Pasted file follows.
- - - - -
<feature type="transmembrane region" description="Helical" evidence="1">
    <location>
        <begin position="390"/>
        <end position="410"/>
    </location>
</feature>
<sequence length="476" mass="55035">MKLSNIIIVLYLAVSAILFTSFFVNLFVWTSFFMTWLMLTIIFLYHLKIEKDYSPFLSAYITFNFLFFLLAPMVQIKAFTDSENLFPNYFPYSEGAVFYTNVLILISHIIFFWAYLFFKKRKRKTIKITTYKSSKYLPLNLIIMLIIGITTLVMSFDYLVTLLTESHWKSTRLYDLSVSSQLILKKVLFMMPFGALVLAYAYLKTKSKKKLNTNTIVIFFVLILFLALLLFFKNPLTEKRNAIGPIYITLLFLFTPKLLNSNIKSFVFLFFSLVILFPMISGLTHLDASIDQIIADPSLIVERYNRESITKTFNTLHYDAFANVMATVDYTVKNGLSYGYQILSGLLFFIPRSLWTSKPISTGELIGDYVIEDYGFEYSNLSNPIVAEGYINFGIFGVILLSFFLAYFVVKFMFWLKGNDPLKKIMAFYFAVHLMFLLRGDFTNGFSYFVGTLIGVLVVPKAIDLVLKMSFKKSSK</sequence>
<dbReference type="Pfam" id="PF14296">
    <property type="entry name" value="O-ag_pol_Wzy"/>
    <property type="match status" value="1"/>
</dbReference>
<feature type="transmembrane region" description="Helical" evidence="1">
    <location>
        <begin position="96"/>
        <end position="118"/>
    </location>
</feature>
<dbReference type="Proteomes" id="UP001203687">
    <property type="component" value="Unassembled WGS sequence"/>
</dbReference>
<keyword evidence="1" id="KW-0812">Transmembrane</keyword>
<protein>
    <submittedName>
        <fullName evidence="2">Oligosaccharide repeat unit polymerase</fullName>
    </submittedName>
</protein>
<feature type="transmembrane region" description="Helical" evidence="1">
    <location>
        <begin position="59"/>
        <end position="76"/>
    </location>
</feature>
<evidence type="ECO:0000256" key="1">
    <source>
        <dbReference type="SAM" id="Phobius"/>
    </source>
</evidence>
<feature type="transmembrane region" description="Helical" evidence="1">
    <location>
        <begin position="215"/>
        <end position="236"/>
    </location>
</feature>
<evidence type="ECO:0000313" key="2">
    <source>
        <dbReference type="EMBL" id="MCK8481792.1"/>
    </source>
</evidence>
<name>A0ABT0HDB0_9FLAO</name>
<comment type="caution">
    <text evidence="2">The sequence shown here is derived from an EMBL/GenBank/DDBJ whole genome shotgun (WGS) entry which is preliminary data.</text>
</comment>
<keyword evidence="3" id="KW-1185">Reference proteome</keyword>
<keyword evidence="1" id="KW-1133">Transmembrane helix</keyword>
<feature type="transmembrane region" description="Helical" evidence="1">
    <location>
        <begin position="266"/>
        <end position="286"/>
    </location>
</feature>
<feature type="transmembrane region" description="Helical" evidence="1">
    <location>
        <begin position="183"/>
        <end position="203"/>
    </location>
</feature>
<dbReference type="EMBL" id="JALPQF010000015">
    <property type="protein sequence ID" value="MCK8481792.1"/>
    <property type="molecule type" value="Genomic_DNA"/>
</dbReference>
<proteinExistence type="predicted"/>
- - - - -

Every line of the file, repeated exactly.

<feature type="transmembrane region" description="Helical" evidence="1">
    <location>
        <begin position="390"/>
        <end position="410"/>
    </location>
</feature>
<sequence length="476" mass="55035">MKLSNIIIVLYLAVSAILFTSFFVNLFVWTSFFMTWLMLTIIFLYHLKIEKDYSPFLSAYITFNFLFFLLAPMVQIKAFTDSENLFPNYFPYSEGAVFYTNVLILISHIIFFWAYLFFKKRKRKTIKITTYKSSKYLPLNLIIMLIIGITTLVMSFDYLVTLLTESHWKSTRLYDLSVSSQLILKKVLFMMPFGALVLAYAYLKTKSKKKLNTNTIVIFFVLILFLALLLFFKNPLTEKRNAIGPIYITLLFLFTPKLLNSNIKSFVFLFFSLVILFPMISGLTHLDASIDQIIADPSLIVERYNRESITKTFNTLHYDAFANVMATVDYTVKNGLSYGYQILSGLLFFIPRSLWTSKPISTGELIGDYVIEDYGFEYSNLSNPIVAEGYINFGIFGVILLSFFLAYFVVKFMFWLKGNDPLKKIMAFYFAVHLMFLLRGDFTNGFSYFVGTLIGVLVVPKAIDLVLKMSFKKSSK</sequence>
<dbReference type="Pfam" id="PF14296">
    <property type="entry name" value="O-ag_pol_Wzy"/>
    <property type="match status" value="1"/>
</dbReference>
<feature type="transmembrane region" description="Helical" evidence="1">
    <location>
        <begin position="96"/>
        <end position="118"/>
    </location>
</feature>
<dbReference type="Proteomes" id="UP001203687">
    <property type="component" value="Unassembled WGS sequence"/>
</dbReference>
<keyword evidence="1" id="KW-0812">Transmembrane</keyword>
<protein>
    <submittedName>
        <fullName evidence="2">Oligosaccharide repeat unit polymerase</fullName>
    </submittedName>
</protein>
<feature type="transmembrane region" description="Helical" evidence="1">
    <location>
        <begin position="59"/>
        <end position="76"/>
    </location>
</feature>
<evidence type="ECO:0000256" key="1">
    <source>
        <dbReference type="SAM" id="Phobius"/>
    </source>
</evidence>
<feature type="transmembrane region" description="Helical" evidence="1">
    <location>
        <begin position="215"/>
        <end position="236"/>
    </location>
</feature>
<evidence type="ECO:0000313" key="2">
    <source>
        <dbReference type="EMBL" id="MCK8481792.1"/>
    </source>
</evidence>
<name>A0ABT0HDB0_9FLAO</name>
<comment type="caution">
    <text evidence="2">The sequence shown here is derived from an EMBL/GenBank/DDBJ whole genome shotgun (WGS) entry which is preliminary data.</text>
</comment>
<keyword evidence="3" id="KW-1185">Reference proteome</keyword>
<keyword evidence="1" id="KW-1133">Transmembrane helix</keyword>
<feature type="transmembrane region" description="Helical" evidence="1">
    <location>
        <begin position="266"/>
        <end position="286"/>
    </location>
</feature>
<feature type="transmembrane region" description="Helical" evidence="1">
    <location>
        <begin position="183"/>
        <end position="203"/>
    </location>
</feature>
<dbReference type="EMBL" id="JALPQF010000015">
    <property type="protein sequence ID" value="MCK8481792.1"/>
    <property type="molecule type" value="Genomic_DNA"/>
</dbReference>
<proteinExistence type="predicted"/>